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Elements of a defective motor vehicle products liability claim

Products liability claims walk a fine line between consumer protection law and personal injury law. On one hand, a product may be defective and may not be what a consumer intended to purchase when they acquired it. On the other hand, the defect that the product suffers from may make the product dangerous to the consumer who uses it.

Products liability claims can be based off all kinds of defective products, including vehicles. When a car or truck suffers from a design, manufacturing or warning defect, it may be recalled by its maker so that the issue can be remedied. However, it is often the case the victims are hurt before these defects are discovered and families in Kentucky and elsewhere are suffering from the financial and emotional challenges of coping with serious injuries caused by the defective vehicle.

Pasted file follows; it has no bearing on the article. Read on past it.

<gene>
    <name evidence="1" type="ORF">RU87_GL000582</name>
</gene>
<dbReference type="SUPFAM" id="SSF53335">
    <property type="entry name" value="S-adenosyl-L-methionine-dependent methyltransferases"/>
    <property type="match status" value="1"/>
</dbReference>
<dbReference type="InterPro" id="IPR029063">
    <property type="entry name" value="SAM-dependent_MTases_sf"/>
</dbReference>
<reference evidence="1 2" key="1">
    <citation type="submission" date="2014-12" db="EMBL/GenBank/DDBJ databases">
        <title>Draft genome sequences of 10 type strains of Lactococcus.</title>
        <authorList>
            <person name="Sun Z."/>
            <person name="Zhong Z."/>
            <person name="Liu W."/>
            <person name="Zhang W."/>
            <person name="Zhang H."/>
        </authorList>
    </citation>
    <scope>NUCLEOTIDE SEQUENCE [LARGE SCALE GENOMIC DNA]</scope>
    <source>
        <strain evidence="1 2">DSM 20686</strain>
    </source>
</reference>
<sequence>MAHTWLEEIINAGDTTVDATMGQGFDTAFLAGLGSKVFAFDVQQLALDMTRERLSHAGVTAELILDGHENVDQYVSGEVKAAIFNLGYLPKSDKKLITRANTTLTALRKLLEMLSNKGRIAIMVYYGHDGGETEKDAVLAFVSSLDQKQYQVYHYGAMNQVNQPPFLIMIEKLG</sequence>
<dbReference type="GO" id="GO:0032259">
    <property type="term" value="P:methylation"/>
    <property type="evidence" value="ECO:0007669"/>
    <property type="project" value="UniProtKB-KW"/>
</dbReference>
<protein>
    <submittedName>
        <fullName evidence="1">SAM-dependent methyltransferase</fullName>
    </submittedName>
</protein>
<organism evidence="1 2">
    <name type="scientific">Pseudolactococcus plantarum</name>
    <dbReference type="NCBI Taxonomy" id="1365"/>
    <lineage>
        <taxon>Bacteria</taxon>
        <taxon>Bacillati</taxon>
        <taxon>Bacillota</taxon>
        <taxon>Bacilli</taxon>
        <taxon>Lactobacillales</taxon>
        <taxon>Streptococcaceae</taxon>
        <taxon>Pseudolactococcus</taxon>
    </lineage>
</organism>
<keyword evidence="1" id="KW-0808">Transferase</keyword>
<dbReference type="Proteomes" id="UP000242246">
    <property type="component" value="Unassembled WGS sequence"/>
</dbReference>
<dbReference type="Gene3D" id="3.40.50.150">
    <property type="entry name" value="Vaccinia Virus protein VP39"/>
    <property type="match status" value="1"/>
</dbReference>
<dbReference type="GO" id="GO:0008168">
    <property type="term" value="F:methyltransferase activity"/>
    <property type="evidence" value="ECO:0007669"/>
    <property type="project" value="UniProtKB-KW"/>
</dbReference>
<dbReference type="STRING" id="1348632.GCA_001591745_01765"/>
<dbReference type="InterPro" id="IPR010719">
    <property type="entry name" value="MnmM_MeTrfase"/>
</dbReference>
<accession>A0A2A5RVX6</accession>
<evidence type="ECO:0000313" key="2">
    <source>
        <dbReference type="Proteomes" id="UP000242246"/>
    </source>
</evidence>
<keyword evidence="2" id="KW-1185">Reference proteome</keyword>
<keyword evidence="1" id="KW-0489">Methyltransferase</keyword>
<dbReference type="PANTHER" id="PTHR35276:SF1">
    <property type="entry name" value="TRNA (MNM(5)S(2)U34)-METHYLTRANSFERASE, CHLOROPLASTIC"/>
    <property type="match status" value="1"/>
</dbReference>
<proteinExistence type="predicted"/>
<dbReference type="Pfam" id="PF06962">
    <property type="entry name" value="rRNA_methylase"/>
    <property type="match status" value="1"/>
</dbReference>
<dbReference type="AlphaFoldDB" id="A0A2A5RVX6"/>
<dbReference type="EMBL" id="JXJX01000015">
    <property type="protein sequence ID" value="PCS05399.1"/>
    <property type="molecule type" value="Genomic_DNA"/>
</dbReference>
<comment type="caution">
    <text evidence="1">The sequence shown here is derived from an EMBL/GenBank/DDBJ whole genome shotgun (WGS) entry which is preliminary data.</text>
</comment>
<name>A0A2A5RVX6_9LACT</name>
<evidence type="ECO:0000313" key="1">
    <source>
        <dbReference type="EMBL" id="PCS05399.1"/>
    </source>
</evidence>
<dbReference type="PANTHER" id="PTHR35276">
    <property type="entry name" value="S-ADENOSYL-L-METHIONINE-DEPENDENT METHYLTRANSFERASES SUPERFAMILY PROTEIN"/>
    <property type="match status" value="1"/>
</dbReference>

When a defective motor vehicle causes an injury to a person, it is not necessary for the victim to show that the automobile maker was careless or negligent in their creation of the car. Instead, strict liability may control the claim. The victim must show, though, that the identified defect was “unreasonably dangerous,” that the defective part caused their injuries, that they used the car as it was meant to be used and that they did not substantially modify the car.

Vehicle defects can exist in all parts of automobiles. When components in cars fail, drivers and their passengers can be put into situations of extreme harm. Their losses may be compensable, though, through personal injury actions based on products liability laws and the defects present in their motor vehicles.